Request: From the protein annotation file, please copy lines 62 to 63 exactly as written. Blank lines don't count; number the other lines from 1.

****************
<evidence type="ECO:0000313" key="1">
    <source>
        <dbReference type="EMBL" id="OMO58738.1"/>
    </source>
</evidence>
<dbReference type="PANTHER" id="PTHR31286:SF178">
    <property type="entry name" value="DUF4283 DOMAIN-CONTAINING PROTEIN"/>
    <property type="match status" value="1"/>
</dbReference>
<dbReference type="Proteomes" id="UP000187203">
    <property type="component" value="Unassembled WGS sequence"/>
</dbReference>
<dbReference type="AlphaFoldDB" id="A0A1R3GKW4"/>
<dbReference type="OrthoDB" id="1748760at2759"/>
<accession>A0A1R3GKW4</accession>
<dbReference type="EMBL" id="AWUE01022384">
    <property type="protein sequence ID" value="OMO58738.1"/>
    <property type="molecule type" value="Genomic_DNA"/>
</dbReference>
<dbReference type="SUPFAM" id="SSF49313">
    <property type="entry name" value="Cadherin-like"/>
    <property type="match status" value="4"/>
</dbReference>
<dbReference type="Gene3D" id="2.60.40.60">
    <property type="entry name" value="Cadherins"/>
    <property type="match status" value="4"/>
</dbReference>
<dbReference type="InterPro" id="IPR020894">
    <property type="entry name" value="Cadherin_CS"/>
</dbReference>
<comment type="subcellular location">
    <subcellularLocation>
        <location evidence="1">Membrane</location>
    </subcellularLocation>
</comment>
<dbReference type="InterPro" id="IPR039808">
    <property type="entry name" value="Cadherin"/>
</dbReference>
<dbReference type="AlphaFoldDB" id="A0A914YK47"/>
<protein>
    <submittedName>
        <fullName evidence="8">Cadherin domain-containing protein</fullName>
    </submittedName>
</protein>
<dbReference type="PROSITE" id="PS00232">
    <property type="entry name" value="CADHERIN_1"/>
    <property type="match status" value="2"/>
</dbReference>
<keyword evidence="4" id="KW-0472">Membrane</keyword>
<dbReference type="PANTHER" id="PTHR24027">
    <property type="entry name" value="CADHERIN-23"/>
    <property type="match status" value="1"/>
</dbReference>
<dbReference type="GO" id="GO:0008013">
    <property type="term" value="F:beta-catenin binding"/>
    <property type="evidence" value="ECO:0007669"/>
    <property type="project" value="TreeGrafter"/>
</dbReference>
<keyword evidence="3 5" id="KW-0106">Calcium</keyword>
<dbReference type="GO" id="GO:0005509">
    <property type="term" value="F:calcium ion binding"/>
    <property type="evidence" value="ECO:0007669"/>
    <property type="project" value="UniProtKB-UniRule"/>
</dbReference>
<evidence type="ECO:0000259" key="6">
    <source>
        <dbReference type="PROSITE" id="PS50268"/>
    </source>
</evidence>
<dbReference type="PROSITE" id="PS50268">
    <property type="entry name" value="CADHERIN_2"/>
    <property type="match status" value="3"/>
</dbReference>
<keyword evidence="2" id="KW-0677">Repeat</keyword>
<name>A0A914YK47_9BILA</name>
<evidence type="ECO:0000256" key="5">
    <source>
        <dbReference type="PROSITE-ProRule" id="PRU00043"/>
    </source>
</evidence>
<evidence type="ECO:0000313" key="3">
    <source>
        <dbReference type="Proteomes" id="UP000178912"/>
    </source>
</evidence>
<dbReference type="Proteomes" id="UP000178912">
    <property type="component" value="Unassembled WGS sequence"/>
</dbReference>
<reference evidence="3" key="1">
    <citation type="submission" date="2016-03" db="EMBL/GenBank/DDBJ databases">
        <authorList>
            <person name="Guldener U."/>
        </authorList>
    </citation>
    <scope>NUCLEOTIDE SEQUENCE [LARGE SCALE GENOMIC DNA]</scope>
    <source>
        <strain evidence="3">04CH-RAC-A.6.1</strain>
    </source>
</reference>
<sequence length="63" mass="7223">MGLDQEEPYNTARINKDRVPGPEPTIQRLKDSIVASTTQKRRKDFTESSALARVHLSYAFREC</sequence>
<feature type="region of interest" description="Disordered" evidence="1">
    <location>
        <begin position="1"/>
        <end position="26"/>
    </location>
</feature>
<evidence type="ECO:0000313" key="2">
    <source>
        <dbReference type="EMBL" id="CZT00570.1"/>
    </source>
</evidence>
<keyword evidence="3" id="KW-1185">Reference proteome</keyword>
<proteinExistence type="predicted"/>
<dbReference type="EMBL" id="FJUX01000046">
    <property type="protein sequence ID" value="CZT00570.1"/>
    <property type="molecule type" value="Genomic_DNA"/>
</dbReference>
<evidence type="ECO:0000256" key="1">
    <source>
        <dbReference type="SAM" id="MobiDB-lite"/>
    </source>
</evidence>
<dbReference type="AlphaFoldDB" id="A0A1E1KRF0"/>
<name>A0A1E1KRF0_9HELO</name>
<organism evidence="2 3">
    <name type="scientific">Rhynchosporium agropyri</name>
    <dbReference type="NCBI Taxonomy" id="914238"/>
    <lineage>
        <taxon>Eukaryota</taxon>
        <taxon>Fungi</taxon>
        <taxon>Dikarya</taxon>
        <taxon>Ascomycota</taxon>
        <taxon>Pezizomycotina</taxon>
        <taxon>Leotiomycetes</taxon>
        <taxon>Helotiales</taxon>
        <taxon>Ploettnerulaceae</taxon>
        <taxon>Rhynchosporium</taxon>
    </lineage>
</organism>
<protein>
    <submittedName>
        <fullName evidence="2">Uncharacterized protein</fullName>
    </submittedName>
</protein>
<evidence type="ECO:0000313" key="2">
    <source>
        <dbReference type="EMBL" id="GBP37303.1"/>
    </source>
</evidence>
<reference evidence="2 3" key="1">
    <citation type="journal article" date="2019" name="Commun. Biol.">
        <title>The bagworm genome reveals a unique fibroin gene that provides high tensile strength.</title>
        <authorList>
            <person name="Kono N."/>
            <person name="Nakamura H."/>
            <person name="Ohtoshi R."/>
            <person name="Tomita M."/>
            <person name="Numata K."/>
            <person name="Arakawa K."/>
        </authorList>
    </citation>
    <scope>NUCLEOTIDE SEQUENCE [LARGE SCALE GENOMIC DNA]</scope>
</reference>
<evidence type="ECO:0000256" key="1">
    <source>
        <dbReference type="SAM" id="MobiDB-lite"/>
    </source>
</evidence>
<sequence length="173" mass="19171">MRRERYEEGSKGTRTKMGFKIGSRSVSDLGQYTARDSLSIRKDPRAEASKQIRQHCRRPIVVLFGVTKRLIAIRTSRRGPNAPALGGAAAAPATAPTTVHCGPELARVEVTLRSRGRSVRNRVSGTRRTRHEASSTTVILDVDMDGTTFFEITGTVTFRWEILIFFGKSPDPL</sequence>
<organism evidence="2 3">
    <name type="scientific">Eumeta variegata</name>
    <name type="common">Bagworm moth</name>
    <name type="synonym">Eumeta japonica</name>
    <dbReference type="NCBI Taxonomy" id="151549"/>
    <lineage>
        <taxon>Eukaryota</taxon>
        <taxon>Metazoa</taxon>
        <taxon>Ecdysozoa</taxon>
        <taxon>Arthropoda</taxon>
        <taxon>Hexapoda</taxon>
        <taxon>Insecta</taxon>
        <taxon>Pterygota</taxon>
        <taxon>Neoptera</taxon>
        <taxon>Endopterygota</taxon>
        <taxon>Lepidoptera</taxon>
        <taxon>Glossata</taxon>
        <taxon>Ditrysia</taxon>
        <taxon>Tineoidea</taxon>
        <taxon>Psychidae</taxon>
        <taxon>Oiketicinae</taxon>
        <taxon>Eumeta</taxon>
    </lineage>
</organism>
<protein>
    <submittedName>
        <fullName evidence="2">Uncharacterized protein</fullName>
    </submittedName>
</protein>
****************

    <property type="evidence" value="ECO:0007669"/>
    <property type="project" value="UniProtKB-UniRule"/>